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Developer intended to develop real property into single-family residential lots and secured financing through Bank. Insurer provided a surety bond to the Planning and Zoning Commission. Insurer executed three Bond Agreements as surety for Developer. Developer later defaulted in its loan. In lieu of foreclosure, Developer deed the property to Bank’s property management company. Bank transferred the property to another internal holding company. The Commission subsequently complied with Bank’s request for the Commission to call Developer’s bonds and place the proceeds in escrow for the purpose of reimbursing Bank for completion of the necessary infrastructure projects required by Developer’s approved plat. Developer filed a declaratory judgment action alleging that the bonds were not callable and that payment on the bonds would result in Bank receiving an unjust enrichment. The trial court granted summary judgment for Defendants. The Supreme Court affirmed, holding (1) Developer was liable under the bond; and (2) Developer’s claims of error during discovery were unavailing. View "Furlong Development Co. v. Georgetown-Scott County Planning & Zoning Commission" on Justia Law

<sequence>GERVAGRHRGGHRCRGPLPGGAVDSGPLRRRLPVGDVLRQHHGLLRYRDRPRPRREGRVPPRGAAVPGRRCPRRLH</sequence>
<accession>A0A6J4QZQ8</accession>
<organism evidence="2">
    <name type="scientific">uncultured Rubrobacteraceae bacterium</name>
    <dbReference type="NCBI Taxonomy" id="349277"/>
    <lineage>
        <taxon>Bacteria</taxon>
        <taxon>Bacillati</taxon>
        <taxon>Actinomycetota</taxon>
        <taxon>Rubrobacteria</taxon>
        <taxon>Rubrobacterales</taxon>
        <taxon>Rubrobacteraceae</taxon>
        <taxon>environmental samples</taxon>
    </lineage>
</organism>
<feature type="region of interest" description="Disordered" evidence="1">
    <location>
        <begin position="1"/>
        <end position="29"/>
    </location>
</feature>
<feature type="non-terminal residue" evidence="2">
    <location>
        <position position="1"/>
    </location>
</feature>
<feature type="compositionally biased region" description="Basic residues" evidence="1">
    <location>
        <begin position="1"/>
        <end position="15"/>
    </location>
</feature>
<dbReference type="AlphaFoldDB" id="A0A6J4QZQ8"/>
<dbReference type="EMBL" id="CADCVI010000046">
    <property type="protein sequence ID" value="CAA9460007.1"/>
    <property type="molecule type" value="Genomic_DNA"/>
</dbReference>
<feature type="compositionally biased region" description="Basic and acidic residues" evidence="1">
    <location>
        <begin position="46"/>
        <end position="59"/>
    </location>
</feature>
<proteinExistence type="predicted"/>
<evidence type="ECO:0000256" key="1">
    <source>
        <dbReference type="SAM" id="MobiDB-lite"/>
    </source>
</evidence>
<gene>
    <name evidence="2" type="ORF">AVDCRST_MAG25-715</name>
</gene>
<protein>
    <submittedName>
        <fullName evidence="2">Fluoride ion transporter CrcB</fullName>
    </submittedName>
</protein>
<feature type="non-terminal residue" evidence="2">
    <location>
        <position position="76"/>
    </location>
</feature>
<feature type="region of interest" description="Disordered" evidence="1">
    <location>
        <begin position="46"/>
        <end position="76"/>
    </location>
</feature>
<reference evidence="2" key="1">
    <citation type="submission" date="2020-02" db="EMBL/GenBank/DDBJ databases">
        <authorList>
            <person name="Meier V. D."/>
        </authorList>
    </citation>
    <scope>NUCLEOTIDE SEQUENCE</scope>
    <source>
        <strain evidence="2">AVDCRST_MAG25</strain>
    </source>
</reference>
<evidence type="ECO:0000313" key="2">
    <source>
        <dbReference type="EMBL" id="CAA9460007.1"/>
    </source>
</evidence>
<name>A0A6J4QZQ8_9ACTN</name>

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Kentucky Oaks Mall Co. (the Mall) Owend a commercial real estate development in Paducah. SM Newco Paducah, LLC (Newco) owned a building located within that development that had been vacant and deteriorating for more than a decade. The Mall filed suit to compel the enforcement of Newco’s obligation to keep the building in good condition. When the Mall learned that Newco was considering the possibility of demolishing the building, it filed in the pending litigation a motion for a temporary injunction to stop the demolition. Eventually, counsel for the Mall tendered a proposed order designated as a temporary injunction, and the circuit court entered the temporary injunction over Newco’s objection. Newco filed a motion for interlocutory relief pursuant to Ky. R. Civ. P. 65.07. The court of appeals denied the motion. Newco then moved for interlocutory relief in the Supreme Court under Ky. R. Civ. P. 65.09. The Supreme Court denied Newco’s motion, holding that Newco failed to show the “extraordinary cause” required by Rule 65.09 for obtaining such relief. View "SM Newco Paducah, LLC v. Kentucky Oaks Mall Co." on Justia Law